Article Text


Parents found it difficult to obtain objective information and advice about the combined mumps, measles, and rubella vaccine

Statistics from

 QUESTION: What factors influence parents’ decisions about whether to accept the combined measles, mumps, and rubella (MMR) immunisation for their children?


6 focus groups.


Avon and Gloucestershire, UK.


48 parents who were 22–48 years of age (mean age 35 y, 90% mothers). Parents had accepted (3 focus groups) or not accepted (3 focus groups) MMR immunisation for their youngest child (14 mo to 3 y of age).


A moderator facilitated each group and asked open ended questions about child health, attitudes towards immunisation, the decision making process, the effects of the media and other influences on immunisations, and issues that were important to parents. The 1–2 hour discussions were tape recorded and transcribed. The data were analysed using the constant comparative method until theoretical saturation was reached.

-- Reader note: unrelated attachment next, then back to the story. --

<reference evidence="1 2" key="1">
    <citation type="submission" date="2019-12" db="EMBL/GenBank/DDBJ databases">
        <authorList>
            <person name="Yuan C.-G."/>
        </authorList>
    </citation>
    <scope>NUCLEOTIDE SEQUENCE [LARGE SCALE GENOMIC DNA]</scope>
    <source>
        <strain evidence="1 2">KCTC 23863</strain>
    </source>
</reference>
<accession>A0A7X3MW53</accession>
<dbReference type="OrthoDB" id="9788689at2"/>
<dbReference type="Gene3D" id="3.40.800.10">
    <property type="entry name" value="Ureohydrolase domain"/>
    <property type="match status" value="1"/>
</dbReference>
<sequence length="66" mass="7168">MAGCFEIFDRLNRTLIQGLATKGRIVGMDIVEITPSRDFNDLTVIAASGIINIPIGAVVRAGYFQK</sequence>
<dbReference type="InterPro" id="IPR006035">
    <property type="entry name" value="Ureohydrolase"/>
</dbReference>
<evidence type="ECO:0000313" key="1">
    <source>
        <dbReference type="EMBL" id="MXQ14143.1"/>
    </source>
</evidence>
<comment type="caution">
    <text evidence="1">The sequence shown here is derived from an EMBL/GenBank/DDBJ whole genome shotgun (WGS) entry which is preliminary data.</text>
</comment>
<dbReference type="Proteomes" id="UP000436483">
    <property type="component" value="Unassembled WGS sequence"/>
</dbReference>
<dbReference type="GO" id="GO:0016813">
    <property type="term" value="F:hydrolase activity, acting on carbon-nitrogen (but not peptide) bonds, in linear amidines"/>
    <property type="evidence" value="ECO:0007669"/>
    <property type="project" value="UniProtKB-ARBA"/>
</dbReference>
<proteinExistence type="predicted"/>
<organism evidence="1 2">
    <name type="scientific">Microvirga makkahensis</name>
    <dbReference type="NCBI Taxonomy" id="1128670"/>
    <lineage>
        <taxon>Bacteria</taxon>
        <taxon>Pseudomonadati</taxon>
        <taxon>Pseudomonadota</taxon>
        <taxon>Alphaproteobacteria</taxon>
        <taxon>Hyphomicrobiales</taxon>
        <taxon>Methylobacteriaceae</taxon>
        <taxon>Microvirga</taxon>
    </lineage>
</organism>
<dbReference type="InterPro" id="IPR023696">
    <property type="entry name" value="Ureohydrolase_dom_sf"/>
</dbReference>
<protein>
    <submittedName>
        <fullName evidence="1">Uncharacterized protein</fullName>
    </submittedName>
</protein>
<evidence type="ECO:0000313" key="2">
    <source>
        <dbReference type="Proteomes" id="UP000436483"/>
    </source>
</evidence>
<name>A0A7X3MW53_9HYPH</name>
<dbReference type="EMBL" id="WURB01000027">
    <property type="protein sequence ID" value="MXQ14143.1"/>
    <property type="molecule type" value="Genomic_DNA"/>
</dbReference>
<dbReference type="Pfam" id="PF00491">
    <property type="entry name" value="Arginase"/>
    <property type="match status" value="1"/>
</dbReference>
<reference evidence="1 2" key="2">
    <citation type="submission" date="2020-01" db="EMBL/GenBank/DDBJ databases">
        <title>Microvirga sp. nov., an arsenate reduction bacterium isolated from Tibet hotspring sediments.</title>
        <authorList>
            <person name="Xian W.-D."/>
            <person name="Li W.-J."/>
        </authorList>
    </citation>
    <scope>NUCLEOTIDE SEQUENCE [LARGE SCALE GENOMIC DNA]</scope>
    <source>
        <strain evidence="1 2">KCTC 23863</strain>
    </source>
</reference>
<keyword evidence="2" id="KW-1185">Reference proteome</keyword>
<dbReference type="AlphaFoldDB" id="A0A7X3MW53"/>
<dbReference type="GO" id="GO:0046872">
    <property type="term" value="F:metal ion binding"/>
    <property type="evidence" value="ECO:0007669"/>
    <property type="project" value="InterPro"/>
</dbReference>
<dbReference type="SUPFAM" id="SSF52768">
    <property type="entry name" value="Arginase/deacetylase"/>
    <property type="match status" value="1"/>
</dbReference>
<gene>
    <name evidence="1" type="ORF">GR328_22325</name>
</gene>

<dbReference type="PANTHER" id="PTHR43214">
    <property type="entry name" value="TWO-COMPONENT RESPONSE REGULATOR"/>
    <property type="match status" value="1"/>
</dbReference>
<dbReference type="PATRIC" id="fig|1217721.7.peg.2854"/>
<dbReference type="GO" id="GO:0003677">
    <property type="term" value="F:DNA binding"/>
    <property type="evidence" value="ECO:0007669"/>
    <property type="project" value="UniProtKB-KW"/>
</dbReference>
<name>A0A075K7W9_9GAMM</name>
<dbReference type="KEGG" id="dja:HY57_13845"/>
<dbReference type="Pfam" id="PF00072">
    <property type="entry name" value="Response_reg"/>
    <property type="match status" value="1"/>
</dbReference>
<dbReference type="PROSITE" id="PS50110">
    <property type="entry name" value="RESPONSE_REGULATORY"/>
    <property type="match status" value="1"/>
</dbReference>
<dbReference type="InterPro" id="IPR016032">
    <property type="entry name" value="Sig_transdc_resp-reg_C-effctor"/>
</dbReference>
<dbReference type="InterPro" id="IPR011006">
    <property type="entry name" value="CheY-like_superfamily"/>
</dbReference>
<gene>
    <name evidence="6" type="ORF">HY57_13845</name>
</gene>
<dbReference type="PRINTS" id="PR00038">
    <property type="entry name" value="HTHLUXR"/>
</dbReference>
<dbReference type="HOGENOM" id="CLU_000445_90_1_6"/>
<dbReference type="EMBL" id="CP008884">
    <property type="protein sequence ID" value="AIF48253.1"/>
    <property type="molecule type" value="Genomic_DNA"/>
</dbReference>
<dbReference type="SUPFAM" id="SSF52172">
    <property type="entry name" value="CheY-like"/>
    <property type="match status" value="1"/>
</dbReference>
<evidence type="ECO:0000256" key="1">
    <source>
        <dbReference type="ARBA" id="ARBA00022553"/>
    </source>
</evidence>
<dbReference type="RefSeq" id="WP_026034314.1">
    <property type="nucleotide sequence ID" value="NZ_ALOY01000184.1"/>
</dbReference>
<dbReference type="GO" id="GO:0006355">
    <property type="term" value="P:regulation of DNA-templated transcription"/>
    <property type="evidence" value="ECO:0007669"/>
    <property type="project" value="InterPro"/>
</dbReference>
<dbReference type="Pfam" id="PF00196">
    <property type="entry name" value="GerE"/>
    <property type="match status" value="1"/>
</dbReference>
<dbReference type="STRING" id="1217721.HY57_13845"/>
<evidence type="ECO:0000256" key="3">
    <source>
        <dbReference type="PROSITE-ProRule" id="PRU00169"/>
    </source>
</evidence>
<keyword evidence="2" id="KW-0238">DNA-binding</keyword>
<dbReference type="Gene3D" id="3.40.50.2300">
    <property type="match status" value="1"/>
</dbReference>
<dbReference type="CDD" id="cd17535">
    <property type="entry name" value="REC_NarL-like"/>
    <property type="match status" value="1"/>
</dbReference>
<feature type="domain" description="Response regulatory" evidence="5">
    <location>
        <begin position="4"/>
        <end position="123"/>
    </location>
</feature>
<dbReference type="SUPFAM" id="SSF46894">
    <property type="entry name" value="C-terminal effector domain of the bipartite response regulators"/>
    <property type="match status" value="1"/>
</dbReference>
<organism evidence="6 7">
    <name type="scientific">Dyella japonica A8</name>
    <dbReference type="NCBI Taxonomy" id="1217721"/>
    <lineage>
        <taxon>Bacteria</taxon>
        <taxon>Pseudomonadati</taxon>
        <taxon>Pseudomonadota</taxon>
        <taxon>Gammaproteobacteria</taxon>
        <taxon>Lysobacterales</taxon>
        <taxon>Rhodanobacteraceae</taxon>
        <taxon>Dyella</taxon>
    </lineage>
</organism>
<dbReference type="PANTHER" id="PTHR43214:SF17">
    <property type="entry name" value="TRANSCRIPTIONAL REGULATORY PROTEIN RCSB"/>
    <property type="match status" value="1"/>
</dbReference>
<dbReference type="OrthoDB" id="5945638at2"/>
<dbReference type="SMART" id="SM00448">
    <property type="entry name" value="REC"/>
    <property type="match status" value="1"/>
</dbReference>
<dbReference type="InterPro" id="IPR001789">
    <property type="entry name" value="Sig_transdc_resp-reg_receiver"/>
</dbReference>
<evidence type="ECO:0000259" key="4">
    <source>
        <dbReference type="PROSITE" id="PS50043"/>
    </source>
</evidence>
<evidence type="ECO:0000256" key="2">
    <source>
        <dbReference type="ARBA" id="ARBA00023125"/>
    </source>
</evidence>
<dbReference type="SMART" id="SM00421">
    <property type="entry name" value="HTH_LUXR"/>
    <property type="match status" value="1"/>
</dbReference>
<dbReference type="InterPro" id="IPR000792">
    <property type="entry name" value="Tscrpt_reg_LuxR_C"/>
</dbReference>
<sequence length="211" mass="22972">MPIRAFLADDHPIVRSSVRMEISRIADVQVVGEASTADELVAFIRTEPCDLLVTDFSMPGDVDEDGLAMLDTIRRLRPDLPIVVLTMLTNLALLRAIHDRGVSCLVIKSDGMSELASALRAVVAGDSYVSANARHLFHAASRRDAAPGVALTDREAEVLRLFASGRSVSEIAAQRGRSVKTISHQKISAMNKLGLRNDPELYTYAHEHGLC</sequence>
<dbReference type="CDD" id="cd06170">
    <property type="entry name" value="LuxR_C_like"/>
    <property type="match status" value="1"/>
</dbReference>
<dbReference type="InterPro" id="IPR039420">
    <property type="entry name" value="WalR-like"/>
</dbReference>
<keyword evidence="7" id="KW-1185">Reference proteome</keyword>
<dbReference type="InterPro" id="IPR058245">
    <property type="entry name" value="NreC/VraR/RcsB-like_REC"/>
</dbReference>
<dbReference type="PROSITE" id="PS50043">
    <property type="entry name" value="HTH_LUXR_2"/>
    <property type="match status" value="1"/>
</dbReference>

Main findings

4 key factors influenced parents’ decisions about MMR immunisation. Beliefs about the risks and benefits of immunisation compared with the risks associated with contracting measles, mumps, or rubella: immunisers tended to stress the benefits of immunisation and the dangers …

View Full Text

Request permissions

If you wish to reuse any or all of this article please use the link below which will take you to the Copyright Clearance Center’s RightsLink service. You will be able to get a quick price and instant permission to reuse the content in many different ways.